Stewart Culin
Director, Museum of Archaeology and Paleontology, University of Pennsylvania

Chinese Dice

This paper appeared in the Annual Report of the US National Museum, Smithsonian Institution, for the year ending June 30, 1893, pages 491-537.  It included 45 illustrations. While the text primarily concerns Dice and Dominoes, there is also considerable information about Backgammon and Playing Cards. In addition to information about these games as played by people in China and the Chinese in the US at the time, information about related games in Korea, Japan, Siam, India, and elsewhere are also included in this "report". Culin introduced the paper with the following comments.

This paper,1 of which a preliminary study was printed in 1889,2 is the first of a series on Chinese games, to be continued by similar accounts of playing cards and chess. It has been considerably extended, through recent studies in connection especially with the collection gathered by the author in the Anthropological Building in Chicago, and that in the National Museum.3

The games described are chiefly those of the Chinese laborers in America, a limitation found as acceptable as it is necessary, since even among these people, who all came from a comparatively small area, there exist variations in the methods of gambling, as well as in the terminology of their games. The latter is made up largely of slang and colloquial words and presents many difficulties. The gamblers are usually men of the most ignorant class, and those most familiar with the games are often the least able to furnish correct Chinese transcriptions of the terms employed in them, so that the task of interpretation would have been extremely difficult but for the assistance received from Chinese and Japanese scholars.4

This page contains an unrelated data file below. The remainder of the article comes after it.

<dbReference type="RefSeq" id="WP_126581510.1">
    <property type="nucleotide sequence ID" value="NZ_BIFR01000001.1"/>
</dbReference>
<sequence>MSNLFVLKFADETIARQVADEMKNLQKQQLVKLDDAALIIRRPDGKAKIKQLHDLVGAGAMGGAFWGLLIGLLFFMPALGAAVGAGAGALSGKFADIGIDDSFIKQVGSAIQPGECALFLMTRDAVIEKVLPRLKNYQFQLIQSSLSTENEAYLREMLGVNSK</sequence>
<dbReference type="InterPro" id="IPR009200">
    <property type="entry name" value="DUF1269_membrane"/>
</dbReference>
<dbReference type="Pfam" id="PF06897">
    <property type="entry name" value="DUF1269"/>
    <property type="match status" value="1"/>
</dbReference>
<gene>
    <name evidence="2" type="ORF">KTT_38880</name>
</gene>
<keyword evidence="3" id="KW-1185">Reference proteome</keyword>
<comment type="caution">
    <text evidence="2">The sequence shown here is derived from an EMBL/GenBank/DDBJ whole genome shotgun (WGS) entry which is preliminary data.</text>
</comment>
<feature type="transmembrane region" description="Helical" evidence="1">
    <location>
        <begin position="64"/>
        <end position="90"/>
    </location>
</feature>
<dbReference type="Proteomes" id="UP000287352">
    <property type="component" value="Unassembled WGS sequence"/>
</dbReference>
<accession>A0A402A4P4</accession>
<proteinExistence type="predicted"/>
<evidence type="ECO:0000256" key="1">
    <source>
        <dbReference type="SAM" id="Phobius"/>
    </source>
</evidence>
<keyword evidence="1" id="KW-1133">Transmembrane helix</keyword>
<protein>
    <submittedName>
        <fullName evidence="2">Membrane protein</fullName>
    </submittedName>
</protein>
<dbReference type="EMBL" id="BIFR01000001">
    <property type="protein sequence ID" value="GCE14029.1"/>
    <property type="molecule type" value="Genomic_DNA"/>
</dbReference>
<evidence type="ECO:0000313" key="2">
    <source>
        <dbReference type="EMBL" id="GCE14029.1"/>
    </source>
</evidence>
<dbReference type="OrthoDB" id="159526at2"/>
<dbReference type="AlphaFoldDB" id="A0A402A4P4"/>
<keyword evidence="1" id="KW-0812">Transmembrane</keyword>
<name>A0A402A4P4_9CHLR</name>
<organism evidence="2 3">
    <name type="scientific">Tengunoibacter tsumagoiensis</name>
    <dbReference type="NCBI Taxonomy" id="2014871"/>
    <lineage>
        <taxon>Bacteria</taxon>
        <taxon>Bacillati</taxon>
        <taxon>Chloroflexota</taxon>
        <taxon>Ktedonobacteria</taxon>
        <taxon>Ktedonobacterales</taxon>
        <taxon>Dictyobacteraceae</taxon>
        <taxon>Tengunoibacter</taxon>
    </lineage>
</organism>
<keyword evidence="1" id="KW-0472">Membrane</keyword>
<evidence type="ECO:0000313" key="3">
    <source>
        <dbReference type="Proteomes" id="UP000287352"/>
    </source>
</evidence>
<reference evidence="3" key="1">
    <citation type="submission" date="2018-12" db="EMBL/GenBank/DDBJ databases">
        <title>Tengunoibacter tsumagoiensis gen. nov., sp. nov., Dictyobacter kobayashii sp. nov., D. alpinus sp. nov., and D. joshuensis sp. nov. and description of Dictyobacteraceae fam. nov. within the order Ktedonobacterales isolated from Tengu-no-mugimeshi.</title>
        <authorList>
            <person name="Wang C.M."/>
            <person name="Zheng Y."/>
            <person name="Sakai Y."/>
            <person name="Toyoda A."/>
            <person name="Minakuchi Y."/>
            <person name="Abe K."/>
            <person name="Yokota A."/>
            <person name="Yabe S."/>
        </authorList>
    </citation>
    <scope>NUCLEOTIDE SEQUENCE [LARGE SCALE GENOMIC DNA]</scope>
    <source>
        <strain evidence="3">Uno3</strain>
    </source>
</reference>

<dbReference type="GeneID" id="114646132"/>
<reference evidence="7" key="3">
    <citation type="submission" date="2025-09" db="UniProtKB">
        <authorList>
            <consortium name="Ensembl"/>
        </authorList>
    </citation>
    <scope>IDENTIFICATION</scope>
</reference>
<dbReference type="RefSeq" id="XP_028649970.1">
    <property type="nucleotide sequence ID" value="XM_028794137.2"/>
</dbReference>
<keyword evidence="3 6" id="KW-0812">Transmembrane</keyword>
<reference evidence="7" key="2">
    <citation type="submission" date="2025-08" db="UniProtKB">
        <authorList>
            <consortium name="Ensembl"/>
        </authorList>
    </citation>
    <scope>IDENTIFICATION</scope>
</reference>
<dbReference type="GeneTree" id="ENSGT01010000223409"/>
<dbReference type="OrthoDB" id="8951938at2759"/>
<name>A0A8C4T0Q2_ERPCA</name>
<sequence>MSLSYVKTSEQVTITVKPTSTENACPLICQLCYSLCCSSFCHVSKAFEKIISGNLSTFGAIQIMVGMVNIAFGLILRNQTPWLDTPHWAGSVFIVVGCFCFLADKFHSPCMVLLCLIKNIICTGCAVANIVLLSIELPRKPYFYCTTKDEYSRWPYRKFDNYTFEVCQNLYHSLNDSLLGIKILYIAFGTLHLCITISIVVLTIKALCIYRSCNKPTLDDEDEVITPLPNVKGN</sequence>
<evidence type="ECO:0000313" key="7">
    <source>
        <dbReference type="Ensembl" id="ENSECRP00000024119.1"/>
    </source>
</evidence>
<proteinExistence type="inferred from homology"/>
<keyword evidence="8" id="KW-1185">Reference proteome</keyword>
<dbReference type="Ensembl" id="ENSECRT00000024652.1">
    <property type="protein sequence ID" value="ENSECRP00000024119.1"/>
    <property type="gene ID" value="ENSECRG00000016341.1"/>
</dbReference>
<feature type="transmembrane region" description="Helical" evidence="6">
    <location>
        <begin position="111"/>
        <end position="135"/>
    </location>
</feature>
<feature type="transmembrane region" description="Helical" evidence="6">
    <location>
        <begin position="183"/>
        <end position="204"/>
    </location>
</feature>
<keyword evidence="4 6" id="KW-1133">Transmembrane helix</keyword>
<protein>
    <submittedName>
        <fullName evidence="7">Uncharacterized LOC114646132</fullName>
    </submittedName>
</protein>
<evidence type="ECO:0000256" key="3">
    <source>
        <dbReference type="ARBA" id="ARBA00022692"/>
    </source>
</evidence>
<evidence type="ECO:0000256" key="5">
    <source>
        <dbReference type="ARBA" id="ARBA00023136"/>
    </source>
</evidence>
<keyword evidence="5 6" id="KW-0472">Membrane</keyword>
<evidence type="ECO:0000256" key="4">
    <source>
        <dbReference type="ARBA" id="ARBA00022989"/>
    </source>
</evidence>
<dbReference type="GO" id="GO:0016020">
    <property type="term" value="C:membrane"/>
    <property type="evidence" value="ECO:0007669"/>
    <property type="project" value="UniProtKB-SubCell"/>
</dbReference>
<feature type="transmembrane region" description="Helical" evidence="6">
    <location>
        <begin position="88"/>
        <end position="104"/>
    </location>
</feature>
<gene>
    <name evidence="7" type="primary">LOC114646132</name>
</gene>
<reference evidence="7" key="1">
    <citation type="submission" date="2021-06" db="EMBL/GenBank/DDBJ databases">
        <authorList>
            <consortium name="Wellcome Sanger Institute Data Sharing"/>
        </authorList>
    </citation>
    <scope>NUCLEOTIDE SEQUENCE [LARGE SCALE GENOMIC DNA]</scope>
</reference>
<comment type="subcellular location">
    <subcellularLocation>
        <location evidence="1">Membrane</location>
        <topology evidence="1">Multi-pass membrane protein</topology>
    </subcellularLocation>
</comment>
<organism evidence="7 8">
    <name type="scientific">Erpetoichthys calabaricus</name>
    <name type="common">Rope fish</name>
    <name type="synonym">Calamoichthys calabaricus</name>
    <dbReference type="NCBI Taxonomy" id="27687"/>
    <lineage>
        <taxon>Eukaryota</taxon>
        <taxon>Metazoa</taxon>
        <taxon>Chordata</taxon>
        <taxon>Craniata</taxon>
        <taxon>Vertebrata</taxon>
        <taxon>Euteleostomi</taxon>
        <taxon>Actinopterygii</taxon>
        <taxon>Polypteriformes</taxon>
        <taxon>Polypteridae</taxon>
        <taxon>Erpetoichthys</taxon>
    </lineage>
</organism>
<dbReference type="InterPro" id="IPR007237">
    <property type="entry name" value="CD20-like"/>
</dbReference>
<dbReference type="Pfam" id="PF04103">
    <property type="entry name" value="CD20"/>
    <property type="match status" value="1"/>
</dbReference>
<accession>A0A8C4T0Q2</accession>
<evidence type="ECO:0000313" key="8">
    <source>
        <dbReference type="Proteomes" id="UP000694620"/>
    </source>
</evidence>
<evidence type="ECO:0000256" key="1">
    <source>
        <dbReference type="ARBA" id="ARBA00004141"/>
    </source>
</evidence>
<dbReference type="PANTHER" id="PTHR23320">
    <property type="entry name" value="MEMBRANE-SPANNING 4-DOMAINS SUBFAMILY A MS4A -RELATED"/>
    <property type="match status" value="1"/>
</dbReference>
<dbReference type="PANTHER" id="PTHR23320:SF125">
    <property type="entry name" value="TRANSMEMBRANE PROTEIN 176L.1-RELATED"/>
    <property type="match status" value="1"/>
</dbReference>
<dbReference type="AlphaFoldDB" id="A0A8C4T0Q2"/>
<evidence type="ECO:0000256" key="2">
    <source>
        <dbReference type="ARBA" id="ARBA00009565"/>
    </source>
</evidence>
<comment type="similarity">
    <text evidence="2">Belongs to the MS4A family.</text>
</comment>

Following these comments, Culin presents detailed descriptions of the equipment (many with illustrations) for over 30 games, along with instructions for play. Some instructions are elaborate with translations of the names of each "play" within a game.  In describing some of the games, he comments on their similarity to games in other countries during this period in time. The list of the games with instructions, uses Culin's organization of the information. Click here for the clickable list of the games and topics for which Culin presents information.


  1. This paper has been prepared at the request of the authorities of the US National Museum, to illustrate a portion of its extensive a collection of games.
  2. Chinese Games with Dice by Stewart Culin, read before The Oriental Club of Philadelphia, March 14, 1889, Philadelphia, 1889, pp. 1-21.
  3. This collection, though the author modestly refrains from mentioning the fact, owes much of its completeness to Mr. Culin's own generous contributions. G. Brown Goode.
  4. The Chinese words printed in italics are transliterated according to Dr. Williams' Tonic Dictionary of the Chinese Language in the Canton Dialect, Canton, 1856. Dr. Hepburn's Japanese-English Dictionary has been followed for Japanese, and the Korean words, in the absence of any native standard of orthography, and for the purpose of convenient reference, have been made to accord with that admirable work, the Dictionnaire Coréen-Français, Yokohama, 1880.

Last update January 31, 2010